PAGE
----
Under this constitutional framework, we held that Denbury Green was “not entitled to common-carrier status simply because it obtained a common-carrier permit, filed a tariff, and agreed to make the pipeline available to any third party wishing to transport its gas in the pipeline and willing to pay the tariff.” Id. Affidavit testimony in Texas Rice I supported that Denbury Green was negotiating with parties to transport CO2 over the Green Line, but the testimony did not indicate whether the gas would be used solely by Denbury Green or for the benefit of other parties. Id. at 203. Additionally, record evidence supported only the possibility of future customers using the Green Line, but the record was devoid of any identified potential customers. Id. Moreover, the record included objective evidence of Denbury Green's intent to use the pipeline solely for its own purposes. Id. Several statements on Denbury Green's website suggested that Denbury Green's intended use for the pipeline actually related to the eventual purchase and acquisition of all naturally occurring CO2 in the region in an effort to fully harness the Green Line for Denbury Green's own tertiary recovery operations. Id. at 203–04.
Thus, the evidence before the Court in Texas Rice I established only a possibility, and not a reasonable probability, that the pipeline “at some point after construction” would serve the public. Cf. State v. K.E.W., 315 S.W.3d 16, 23 (Tex. 2010) (recognizing that “probability” is synonymous with “likelihood”). Because “[a] sine qua non of lawful taking ․ for or on account of public use ․ is that the professed use be a public one in truth,” we held that Denbury Green's mere assertions of the possibility of public use were insufficient to conclude that Denbury Green was a common carrier. Texas Rice I, 363 S.W.3d at 202 (quoting Hous. Auth. of City of Dallas v. Higginbotham, 143 S.W.2d 79, 84 (Tex. 1940)). We remanded the case to the trial court for further proceedings, concluding that once a pipeline's common-carrier status has been challenged, “the company must present reasonable proof of a future customer, thus demonstrating that the pipeline will indeed transport ‘to or for the public for hire’ and is not ‘limited in [its] use to the wells, stations, plants, and refineries of the owner.’ ” Id. at 204 (quoting TEX. NAT. RES. CODE §§ 111.002(a), .003(a) (alteration in original)). In this appeal, the parties dispute whether Denbury Green's new evidence adduced on remand entitles it to summary judgment on the issue of whether it is a common carrier. Because “the right to condemn property is constitutionally limited and turns in part on whether the use of the property is public or private,” we recognize that “the ultimate question of whether a particular use is a public use is a judicial question to be decided by the courts.” Id. at 198 (quoting Maher v. Lasater, 354 S.W.2d 923, 925 (Tex. 1962)). We are again called upon to apply the test we announced in Texas Rice I to the facts of this case, considering whether Denbury Green established as a matter of law a reasonable probability that, at some point after construction, the Green Line would serve the public by transporting gas for one or more customers who will either retain ownership of their gas or sell it to parties other than the carrier. We hold that Denbury Green satisfied the test established in Texas Rice I and is a common carrier pursuant to Chapter 111 of the Natural Resources Code.6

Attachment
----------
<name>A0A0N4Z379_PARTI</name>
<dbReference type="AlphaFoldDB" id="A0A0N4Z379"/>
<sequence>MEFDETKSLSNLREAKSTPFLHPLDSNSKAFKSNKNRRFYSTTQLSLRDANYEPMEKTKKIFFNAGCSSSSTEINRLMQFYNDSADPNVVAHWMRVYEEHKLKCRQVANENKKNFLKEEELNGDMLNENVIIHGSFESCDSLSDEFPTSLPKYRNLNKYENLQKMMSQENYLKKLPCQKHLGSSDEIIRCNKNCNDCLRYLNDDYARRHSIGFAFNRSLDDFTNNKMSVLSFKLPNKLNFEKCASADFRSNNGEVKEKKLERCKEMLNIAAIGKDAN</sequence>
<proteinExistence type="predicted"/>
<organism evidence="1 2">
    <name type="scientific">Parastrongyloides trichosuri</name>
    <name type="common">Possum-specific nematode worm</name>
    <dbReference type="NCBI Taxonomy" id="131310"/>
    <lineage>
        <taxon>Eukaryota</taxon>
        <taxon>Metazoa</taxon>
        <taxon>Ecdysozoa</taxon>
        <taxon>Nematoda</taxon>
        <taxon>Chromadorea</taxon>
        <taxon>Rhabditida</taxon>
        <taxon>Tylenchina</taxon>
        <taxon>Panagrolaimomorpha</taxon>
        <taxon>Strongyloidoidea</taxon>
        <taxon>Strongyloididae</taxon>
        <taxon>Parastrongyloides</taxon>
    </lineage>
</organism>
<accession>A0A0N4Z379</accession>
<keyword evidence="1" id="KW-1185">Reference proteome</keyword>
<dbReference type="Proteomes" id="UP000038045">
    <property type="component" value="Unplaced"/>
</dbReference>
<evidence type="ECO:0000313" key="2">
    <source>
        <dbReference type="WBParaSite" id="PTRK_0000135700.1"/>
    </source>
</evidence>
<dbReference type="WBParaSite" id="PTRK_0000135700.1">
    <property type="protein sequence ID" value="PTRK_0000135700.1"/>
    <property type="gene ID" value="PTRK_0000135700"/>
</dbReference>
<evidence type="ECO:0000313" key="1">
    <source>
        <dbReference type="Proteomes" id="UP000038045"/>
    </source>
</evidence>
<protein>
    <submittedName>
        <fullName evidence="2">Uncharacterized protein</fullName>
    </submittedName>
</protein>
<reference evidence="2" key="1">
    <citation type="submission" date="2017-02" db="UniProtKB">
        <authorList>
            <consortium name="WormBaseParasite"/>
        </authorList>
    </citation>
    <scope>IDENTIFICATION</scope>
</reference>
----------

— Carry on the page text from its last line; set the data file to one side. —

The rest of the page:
III. Application of Texas Rice I Test
We review a grant of summary judgment de novo. SeaBright Ins. Co. v. Lopez, 465 S.W.3d 637, 641 (Tex. 2015). The movant must prove that there is no genuine issue of material fact and that it is entitled to judgment as a matter of law. TEX. R. CIV. P. 166a(c); Mann Frankfort Stein & Lipp Advisors, Inc. v. Fielding, 289 S.W.3d 844, 848 (Tex. 2009). We review summary judgment evidence “in the light most favorable to the party against whom the summary judgment was rendered, crediting evidence favorable to that party if reasonable jurors could, and disregarding contrary evidence unless reasonable jurors could not.” Mann Frankfort, 289 S.W.3d at 848 (citing City of Keller v. Wilson, 168 S.W.3d 802, 827 (Tex. 2005)).
A. The Court of Appeals' Interpretation of Intent as Central to the Texas Rice I Test